A subsea network of pipes, anchors, valves and control units connected to the main pipeline. Starting from a depth of 86 metres, following a slope and continuing on to a canyon, descending to 1,500 metres. There below are the locations from which the gas is extracted. Indonesia’s five Merakes wells, which entered into production in April.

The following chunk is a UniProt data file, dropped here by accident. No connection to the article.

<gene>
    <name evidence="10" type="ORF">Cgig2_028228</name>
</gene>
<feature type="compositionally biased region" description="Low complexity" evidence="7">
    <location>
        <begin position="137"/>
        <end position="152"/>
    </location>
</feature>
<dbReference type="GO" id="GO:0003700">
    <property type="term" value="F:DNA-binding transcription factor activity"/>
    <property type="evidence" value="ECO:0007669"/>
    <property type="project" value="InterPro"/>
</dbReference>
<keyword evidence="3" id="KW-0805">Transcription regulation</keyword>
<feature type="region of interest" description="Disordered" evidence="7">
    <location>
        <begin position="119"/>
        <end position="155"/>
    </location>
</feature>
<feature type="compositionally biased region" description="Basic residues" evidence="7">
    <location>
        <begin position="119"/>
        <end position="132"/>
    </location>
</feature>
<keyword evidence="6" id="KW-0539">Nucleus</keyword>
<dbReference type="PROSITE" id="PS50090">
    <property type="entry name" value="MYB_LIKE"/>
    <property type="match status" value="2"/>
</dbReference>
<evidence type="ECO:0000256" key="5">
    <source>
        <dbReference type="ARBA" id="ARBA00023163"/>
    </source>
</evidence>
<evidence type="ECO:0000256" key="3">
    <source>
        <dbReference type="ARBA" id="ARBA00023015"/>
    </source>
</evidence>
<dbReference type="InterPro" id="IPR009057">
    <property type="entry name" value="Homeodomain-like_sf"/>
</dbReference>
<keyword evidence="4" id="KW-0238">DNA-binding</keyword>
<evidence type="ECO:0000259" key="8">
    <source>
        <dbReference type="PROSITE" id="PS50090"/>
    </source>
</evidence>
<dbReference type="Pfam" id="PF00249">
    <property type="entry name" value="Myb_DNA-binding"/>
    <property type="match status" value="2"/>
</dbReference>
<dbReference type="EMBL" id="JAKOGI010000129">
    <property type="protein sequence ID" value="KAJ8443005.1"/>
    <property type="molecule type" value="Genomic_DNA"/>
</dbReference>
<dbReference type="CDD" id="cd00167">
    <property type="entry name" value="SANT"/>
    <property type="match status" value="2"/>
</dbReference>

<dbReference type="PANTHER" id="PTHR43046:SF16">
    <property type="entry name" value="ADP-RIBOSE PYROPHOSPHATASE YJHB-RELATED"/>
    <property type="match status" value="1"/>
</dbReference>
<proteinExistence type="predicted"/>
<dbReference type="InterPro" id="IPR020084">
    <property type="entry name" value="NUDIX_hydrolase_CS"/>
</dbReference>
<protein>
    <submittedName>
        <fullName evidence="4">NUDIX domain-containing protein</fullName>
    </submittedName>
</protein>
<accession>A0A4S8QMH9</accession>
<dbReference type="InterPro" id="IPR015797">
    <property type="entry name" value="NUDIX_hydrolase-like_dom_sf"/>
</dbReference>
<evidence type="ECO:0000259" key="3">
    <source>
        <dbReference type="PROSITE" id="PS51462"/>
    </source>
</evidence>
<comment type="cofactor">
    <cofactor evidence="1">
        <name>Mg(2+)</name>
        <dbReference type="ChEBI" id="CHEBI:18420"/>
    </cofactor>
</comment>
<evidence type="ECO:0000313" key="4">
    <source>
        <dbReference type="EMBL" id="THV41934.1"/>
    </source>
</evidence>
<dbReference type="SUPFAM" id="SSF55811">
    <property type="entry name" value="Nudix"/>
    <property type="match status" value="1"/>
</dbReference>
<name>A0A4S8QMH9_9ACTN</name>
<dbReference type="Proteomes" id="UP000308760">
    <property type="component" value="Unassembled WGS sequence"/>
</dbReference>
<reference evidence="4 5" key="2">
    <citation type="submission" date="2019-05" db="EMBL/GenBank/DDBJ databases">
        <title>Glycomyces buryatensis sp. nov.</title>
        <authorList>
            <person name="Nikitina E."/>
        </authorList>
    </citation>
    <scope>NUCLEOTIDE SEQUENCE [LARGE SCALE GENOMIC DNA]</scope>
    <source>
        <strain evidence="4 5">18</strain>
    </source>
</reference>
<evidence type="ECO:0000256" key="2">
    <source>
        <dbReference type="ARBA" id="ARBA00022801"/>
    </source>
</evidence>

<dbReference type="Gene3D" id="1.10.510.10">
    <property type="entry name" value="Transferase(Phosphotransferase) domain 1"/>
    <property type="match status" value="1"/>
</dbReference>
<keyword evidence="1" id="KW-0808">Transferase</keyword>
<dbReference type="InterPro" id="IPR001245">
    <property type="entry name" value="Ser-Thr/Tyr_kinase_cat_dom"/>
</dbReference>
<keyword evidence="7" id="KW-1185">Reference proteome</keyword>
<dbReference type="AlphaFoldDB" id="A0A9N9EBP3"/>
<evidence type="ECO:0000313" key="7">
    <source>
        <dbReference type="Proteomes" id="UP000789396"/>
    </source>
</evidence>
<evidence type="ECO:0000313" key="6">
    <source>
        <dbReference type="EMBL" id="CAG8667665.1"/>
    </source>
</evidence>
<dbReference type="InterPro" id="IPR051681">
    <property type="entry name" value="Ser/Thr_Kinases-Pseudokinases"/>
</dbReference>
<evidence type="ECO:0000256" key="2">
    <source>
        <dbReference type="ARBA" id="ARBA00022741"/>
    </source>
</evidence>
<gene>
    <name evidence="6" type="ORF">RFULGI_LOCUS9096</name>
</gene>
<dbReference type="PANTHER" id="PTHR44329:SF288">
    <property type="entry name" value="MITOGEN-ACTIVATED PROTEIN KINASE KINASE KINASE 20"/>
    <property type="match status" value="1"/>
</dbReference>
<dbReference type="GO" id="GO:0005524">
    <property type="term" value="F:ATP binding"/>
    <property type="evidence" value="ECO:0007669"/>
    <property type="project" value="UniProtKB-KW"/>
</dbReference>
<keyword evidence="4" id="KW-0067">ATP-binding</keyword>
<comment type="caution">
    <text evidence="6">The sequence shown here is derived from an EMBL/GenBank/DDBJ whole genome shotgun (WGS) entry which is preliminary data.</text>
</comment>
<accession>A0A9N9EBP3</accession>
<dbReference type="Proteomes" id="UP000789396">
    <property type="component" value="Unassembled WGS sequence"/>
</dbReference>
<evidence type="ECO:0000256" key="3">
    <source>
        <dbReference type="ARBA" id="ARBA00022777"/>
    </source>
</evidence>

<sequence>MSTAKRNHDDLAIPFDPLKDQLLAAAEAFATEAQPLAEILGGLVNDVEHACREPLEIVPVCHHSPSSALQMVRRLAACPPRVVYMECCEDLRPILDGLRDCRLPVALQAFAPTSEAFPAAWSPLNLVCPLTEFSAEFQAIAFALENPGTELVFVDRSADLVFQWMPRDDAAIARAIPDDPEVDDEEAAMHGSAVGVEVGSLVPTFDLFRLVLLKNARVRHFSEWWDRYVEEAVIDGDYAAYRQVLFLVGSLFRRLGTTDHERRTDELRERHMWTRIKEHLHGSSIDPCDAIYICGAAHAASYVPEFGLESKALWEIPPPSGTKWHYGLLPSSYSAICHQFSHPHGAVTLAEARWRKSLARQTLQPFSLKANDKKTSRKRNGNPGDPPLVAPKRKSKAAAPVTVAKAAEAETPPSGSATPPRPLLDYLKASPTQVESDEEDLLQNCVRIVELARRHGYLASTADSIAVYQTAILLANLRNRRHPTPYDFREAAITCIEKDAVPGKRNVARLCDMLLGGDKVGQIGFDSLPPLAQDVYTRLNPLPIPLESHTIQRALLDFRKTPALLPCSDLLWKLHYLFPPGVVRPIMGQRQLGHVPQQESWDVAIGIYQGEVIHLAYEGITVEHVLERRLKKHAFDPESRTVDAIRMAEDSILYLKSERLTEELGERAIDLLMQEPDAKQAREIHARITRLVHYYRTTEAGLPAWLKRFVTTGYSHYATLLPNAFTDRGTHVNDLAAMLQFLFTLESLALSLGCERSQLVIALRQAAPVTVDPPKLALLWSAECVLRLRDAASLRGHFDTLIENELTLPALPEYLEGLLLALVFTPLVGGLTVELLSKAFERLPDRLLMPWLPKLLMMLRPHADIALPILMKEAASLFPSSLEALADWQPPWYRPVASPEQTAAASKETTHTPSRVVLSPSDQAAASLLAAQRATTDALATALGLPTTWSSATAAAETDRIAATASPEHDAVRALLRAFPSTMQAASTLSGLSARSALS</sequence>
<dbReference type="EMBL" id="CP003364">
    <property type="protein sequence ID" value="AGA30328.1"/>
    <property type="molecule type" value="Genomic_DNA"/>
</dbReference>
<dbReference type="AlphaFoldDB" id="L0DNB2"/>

It’s a rich gas field, which was discovered in ultra-deep waters off the coast of East Kalimantan, the second largest region in Indonesia. We’re 45 kilometres away from another site which has been in operation for some time, Jangkrik. Put together, deliver 21 million cubic metres of gas per day. To the extent that Fuad Krekshi, head of the company’s Middle & Far East Region, referred to it as, “one of the key projects in Eni’s strategy for the next four years contributing to increasing gas production in the region by around 45%. In this way, Indonesia is becoming a shining example of how gas continues to be a precious resource for everyone, even during this global transition to a low-carbon future. Mr Krekshi emphasized: "Eni’s ambitious plans to reduce carbon emissions 25% by 2030, reaching zero emissions by 2050. Gas is a clean source of energy: it reduces emissions and gives a strong boost to the transition. Despite COVID and the current market situation, in recent months we’ve been able to launch two significant projects in the region, Mahani and Merakes”. Mahani, located in the emirate of Sharjah, commenced operation in January, “just one year after its discovery, and in line with the 2021 Strategy. Now that Merakes is also on stream, it has given a significant boost to production in the region."